ir. J.C.A. Wevers // Physics and science fiction site:
    [email protected] // http://www.xs4all.nl/~johanw/index.html
    PGP/GPG public keys at http://www.xs4all.nl/~johanw/pgpkeys.html



  6. #21
    Richard Colton
    Guest

    Re: Nokia 7610 imei Change Software


    "Johan Wevers" <[email protected]> wrote in message
    news:[email protected]
    > Ivor Jones wrote:
    >
    >> The OP is in the UK. And the database of barred IMEI numbers is EU-wide
    >> so
    >> I would assume the Netherlands has a similar law in place.

    >
    > Not here. In The Netherlands no barring list is enabled. The minister of
    > justice is talking about requiring such a list to be implemented by the
    > providers, and was also talking about making it illegal to change IMEI,
    > but this is only talking yet. No law has even been proposed yet, so it's
    > not illegal here.
    >
    > Anyway, a ridiculous law. You should be permitted to do with your own
    > property what you want, including to change a number. Which doesn't make
    > stealing phones legal of course, changed IMEI or not.


    You could use the analogy of the chassis or engine numbers of a car. There
    are no good legal reasons to want to change them. The problem I have with
    the law in the UK is not the intent to stop IMEI changing (that's laudable),
    but the penalties for actually doing it, or providing equipment or software
    to do the job knowing it will be used for that purpose are ridiculously out
    of scale to the offence. It's a carzy situation, when you can spend more
    time in prison for altering the IMEI than if you'd gone out and stolen a
    phone in the first place. The problem with this law is that it's treating
    the symptom and not the cause.

    --
    >>> Unlock Your Phone's Potential <<<
    >>> www.uselessinfo.org.uk <<<
    >>> www.thephonelocker.co.uk <<<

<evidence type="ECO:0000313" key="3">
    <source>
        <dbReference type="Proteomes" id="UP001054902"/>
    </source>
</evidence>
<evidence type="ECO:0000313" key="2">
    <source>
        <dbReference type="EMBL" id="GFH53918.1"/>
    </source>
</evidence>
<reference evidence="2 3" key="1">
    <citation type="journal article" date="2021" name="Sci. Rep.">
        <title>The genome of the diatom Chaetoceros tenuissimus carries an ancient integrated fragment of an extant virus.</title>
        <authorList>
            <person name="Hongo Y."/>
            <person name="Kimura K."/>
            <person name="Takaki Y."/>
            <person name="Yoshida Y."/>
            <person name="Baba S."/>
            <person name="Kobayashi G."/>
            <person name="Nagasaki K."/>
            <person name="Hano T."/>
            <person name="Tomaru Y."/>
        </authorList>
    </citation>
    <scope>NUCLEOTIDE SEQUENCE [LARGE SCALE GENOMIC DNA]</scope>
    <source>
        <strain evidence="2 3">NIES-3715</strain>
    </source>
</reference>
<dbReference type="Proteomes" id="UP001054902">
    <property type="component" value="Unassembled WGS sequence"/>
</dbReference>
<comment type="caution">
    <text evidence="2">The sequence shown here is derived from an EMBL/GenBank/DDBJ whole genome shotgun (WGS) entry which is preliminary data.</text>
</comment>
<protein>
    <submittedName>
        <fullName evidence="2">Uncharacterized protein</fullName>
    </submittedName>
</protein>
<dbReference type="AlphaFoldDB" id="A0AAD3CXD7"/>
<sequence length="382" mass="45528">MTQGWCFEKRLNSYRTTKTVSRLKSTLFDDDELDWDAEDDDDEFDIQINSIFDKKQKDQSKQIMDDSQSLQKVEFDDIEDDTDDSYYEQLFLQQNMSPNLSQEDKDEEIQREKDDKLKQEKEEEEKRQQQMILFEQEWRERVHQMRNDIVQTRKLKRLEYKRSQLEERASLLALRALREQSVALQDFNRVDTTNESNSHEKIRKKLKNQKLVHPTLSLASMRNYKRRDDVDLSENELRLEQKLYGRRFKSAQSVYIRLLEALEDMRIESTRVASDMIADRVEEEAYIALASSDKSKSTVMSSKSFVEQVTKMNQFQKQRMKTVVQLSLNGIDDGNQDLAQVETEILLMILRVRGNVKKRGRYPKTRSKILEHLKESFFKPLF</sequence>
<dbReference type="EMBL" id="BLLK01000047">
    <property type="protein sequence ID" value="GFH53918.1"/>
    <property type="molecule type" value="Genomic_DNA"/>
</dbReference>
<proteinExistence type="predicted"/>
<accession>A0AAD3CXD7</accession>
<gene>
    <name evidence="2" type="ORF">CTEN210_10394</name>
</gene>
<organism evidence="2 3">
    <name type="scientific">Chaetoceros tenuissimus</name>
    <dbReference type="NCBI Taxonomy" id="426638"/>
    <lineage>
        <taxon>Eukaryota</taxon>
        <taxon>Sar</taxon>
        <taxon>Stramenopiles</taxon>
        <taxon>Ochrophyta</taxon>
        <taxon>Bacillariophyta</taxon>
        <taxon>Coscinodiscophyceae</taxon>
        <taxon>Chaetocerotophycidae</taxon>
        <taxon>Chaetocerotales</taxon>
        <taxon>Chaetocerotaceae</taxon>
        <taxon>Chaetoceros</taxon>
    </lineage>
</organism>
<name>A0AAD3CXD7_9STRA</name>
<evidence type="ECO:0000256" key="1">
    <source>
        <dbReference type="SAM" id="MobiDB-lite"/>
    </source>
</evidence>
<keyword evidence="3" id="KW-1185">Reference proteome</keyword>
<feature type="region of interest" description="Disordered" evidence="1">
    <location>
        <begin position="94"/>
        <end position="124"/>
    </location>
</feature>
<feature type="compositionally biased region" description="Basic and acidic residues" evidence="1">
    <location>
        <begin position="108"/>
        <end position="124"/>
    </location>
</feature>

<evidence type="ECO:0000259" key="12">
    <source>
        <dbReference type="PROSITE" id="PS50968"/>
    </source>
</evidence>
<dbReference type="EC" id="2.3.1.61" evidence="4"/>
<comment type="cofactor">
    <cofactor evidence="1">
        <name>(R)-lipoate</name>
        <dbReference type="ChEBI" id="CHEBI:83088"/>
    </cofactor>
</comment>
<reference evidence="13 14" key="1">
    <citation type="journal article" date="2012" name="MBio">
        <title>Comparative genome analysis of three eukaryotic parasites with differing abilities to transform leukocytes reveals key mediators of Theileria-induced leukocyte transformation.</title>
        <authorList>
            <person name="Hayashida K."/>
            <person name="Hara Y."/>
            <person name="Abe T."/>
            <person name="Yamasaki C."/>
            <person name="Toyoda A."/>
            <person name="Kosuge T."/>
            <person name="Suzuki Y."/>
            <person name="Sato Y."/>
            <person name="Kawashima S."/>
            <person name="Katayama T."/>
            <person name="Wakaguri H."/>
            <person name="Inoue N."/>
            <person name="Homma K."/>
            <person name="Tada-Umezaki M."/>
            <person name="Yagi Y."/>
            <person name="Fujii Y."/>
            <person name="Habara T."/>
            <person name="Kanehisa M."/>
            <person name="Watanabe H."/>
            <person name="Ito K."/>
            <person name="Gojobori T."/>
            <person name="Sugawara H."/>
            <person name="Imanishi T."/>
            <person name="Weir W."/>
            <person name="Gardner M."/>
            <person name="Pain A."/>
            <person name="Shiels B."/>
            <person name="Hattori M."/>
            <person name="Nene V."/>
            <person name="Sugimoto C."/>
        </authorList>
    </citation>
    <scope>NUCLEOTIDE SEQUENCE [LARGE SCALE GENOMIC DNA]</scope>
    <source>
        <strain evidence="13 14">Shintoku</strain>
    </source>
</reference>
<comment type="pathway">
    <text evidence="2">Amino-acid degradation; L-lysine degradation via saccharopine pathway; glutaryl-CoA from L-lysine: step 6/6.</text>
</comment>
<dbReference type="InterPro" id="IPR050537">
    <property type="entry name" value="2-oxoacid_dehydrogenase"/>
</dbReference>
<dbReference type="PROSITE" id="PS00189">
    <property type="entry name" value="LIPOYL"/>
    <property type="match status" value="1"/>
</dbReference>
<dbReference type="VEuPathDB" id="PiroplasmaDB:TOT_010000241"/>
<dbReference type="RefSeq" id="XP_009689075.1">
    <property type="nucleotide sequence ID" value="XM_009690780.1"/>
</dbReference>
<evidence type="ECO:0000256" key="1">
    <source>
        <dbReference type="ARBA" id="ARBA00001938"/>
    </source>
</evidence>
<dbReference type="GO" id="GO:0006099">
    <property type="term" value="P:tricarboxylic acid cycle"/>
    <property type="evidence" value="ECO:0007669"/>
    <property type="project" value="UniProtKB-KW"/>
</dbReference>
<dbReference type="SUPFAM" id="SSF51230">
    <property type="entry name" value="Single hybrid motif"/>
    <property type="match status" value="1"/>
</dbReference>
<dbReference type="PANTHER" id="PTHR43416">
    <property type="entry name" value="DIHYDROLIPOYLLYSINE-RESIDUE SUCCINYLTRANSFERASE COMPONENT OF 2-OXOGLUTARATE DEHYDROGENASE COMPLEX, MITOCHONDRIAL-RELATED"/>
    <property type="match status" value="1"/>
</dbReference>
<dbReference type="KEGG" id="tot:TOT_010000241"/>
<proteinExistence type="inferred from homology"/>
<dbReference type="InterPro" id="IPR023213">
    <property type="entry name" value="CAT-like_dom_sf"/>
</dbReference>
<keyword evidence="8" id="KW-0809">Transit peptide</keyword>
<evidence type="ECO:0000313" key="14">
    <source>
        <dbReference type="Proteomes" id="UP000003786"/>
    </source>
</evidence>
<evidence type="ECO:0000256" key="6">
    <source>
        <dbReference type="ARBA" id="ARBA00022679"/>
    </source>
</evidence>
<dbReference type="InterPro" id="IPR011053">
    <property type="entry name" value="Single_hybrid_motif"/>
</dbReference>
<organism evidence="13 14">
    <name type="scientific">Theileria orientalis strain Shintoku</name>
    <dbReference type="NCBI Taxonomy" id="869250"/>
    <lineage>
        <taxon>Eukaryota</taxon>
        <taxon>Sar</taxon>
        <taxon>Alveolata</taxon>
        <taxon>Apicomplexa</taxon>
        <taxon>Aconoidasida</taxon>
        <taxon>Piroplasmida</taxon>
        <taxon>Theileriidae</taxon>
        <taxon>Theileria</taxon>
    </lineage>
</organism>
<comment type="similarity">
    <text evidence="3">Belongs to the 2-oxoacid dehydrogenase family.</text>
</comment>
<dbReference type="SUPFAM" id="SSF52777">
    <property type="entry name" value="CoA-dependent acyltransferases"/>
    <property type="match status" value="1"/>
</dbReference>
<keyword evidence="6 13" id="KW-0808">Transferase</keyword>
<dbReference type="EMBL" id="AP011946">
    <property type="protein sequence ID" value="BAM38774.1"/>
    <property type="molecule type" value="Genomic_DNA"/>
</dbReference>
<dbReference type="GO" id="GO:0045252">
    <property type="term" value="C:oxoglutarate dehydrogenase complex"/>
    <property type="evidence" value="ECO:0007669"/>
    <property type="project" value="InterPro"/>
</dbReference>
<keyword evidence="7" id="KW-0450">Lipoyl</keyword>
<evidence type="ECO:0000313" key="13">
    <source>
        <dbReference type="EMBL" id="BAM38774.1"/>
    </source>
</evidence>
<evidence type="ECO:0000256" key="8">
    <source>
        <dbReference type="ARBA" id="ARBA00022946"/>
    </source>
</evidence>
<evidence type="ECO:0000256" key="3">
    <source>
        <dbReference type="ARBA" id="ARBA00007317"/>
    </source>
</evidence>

>>> www.gsm-solutions.co.uk <<<






  7. #22
    Marshall Lai
    Guest

    Re: Nokia 7610 imei Change Software

    IF the police is doing it LEGALLY, wouldn't that be classified as OSTRUCTION
    OF JUSTICE?
    "Johan Wevers" <[email protected]> wrote in message
    news:[email protected]
    > Ivor Jones wrote:
    >
    >> But it may not be your own property - there is little reason to change
    >> the
    >> IMEI unless the phone was stolen.

    >
    > Of course there is. For example, I suspect the police to tap some of
    > my phone numbers. I don't know how smart they are, but suppose they
    > record the IMEI. Changing sim isn't enough then to stop them recording
    > my buisiness calls, and buying a new phone each time is expensive.
    > Fortunately, in a model like the 3310, I can change the IMEI myself.
    >
    > --
    > ir. J.C.A. Wevers // Physics and science fiction site:
    > [email protected] // http://www.xs4all.nl/~johanw/index.html
    > PGP/GPG public keys at http://www.xs4all.nl/~johanw/pgpkeys.html






  8. #23
    Marshall Lai
    Guest

    Re: Nokia 7610 imei Change Software

    OBSTRUCTION.....
    "Marshall Lai" <[email protected]> wrote in message
    news:[email protected]
    > IF the police is doing it LEGALLY, wouldn't that be classified as
    > OSTRUCTION OF JUSTICE?
    > "Johan Wevers" <[email protected]> wrote in message
    > news:[email protected]
    >> Ivor Jones wrote:
    >>
    >>> But it may not be your own property - there is little reason to change
    >>> the
    >>> IMEI unless the phone was stolen.

    >>
    >> Of course there is. For example, I suspect the police to tap some of
    >> my phone numbers. I don't know how smart they are, but suppose they
    >> record the IMEI. Changing sim isn't enough then to stop them recording
    >> my buisiness calls, and buying a new phone each time is expensive.
    >> Fortunately, in a model like the 3310, I can change the IMEI myself.
    >>
    >> --
    >> ir. J.C.A. Wevers // Physics and science fiction site:
    >> [email protected] // http://www.xs4all.nl/~johanw/index.html
    >> PGP/GPG public keys at http://www.xs4all.nl/~johanw/pgpkeys.html